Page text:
Solutions to the
2007 AP Calculus AB Exam
Free Response Questions
Louis A. Talman
Department of Mathematical & Computer Sciences
Metropolitan State College of Denver
The limits of the integral that gives the area are the solutions of the equation :
The required area is therefore
The required area is .
Using the method of washers, we find that the required volume is
The required volume is .
The diameter of the semicircle at is , so the radius is . Hence the area of the cross section at is . The required volume is therefore
The required volume is .
The amount of water that enters the tank during the time interval is :
That's about 8263.806 gallons.
From the graph and what we are given about the intersection points of the curves, we see that the rate at which water leaves the tank exceeds that at which it leaves the tank on the intervals and . It follows that the amount of water in the tank is decreasing on each of the intervals and .
The rate at which the amount of water in the tank increases is, as we have seen in part b), negative on the interval . It is positive on the interval . By the First Derivative Test, the amount of water in the tank has a local maximum at . We must also consider the amount of water in the tank when and the amount when . Over the interval , gallons of water have left the tank, while, according to part a), 8263.806 gallons have entered. When , the amount of water in the tank is therefore gallons. The amount of water in the tank at is :
The maximum occurs when and, to the nearest gallon, is gallons.
The functions and are differentiable for all real numbers, and therefore are continuous everywhere. As a composition of continuous differentiable functions, must be everywhere continuous and everywhere differentiable. If , then , while . But lies between and . By the Intermediate Value Property of continuous functions, there must be where .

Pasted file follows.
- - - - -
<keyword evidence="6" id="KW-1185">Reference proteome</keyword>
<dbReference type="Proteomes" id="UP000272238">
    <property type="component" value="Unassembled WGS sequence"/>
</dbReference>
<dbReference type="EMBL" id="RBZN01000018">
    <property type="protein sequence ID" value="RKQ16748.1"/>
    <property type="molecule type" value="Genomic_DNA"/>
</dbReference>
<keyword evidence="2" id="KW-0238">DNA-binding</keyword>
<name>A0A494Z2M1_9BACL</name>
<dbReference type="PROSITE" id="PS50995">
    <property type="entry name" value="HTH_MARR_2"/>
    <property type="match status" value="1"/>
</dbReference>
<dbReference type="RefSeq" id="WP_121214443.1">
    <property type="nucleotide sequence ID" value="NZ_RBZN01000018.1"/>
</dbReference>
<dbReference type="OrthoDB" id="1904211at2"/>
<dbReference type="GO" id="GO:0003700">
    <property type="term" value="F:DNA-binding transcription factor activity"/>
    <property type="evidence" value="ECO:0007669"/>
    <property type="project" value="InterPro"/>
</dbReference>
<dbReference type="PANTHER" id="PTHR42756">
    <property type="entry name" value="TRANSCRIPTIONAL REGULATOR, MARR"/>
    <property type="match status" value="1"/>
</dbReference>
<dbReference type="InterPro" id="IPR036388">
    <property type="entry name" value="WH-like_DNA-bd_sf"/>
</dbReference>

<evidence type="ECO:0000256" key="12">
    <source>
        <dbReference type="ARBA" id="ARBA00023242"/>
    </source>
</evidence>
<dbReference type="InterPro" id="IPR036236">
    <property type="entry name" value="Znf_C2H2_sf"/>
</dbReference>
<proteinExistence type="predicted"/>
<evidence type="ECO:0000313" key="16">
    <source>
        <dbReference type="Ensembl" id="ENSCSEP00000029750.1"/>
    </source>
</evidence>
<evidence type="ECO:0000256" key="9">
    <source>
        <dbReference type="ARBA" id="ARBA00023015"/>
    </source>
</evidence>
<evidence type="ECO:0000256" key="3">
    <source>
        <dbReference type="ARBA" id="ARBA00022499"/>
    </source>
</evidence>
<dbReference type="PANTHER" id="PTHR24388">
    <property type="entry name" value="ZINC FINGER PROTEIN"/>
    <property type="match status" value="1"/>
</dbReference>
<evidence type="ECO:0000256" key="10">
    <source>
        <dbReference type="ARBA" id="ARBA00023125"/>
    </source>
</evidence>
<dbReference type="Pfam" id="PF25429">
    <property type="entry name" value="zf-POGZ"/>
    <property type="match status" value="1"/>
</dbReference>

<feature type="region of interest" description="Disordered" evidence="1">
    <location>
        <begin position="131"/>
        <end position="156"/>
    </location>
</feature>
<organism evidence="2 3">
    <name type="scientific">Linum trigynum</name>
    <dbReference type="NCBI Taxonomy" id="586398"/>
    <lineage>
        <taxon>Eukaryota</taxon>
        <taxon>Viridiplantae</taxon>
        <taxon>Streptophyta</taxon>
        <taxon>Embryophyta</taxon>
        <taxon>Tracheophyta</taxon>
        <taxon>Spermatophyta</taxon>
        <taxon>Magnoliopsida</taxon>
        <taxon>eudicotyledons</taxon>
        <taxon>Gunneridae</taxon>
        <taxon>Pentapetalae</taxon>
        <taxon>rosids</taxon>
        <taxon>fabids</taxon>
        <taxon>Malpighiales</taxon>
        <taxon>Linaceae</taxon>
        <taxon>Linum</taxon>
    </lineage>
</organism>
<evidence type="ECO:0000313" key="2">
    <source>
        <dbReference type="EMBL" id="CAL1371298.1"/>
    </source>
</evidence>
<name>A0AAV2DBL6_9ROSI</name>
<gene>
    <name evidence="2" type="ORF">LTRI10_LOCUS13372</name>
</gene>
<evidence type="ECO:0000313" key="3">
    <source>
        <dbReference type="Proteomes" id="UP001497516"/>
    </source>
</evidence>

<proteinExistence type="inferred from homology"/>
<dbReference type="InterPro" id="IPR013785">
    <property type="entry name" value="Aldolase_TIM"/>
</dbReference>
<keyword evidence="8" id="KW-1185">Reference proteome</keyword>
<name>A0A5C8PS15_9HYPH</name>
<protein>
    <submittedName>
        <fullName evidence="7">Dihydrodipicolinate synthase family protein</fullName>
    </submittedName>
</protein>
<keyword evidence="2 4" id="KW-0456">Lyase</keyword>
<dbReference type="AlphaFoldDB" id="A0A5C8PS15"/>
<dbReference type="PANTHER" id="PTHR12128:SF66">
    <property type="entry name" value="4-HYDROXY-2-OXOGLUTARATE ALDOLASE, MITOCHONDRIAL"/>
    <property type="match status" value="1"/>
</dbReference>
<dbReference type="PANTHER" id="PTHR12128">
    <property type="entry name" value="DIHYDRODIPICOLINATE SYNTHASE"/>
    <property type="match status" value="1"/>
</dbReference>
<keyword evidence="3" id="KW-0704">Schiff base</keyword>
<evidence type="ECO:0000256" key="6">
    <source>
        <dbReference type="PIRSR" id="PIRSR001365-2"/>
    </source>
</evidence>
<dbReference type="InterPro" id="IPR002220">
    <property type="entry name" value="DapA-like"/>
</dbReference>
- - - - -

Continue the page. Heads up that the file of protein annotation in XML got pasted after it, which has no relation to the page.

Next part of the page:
As noted above, the function is everywhere differentiable. By the Mean Value Theorem, there must be a where , or .
If is the function given by , then by the Fundamental Theorem of Calculus and the Chain Rule, . Thus, .
Putting , we have . Thus, . The equation of the tangent line is .
The particle is farthest to the left when the function assumes its absolute minimum value on the interval . Because when and when , this minimum must lie somewhere in , and must therefore be at a critical point of . We have , and never vanishes. Hence the critical point of that we seek must lie at , which is the only zero of in the interval . We conclude that the particle is farthest left when .
Because and , the equation reduces to . This latter equation is true for only if , or if .
The linearization of at is the linear function . An approximate value for is feet. The curve is given to be concave downward, so the tangent line at each point lies (locally) above the curve. Thus, our estimate of ft is an overestimate.
Because , we have . Thus, .
The right Riemann sum corresponding to the data given is feet. By the Fundamental Theorem of Calculus, is the change, in feet, in the radius from its value when to its value when .
The function is given concave down, so is a decreasing function. Consequently, when lies anywhere in an interval . It follows that each term of the right Riemann sum is less than the area under the curve in the corresponding interval. The right Riemann sum therefore underestimates the integral.
If , then , and .
We must have , or if is to be a critical point. Then , so by the Second Derivative Test the critical point gives a relative minimum.
An inflection point lies where changes sign. Because is continuous on the interval in question, we must have at such a point. Thus, , or . But we want our inflection point to lie on the -axis, and this means we must have , or . This is equivalent to = 2, whence .
Created by Mathematica (May 12, 2007)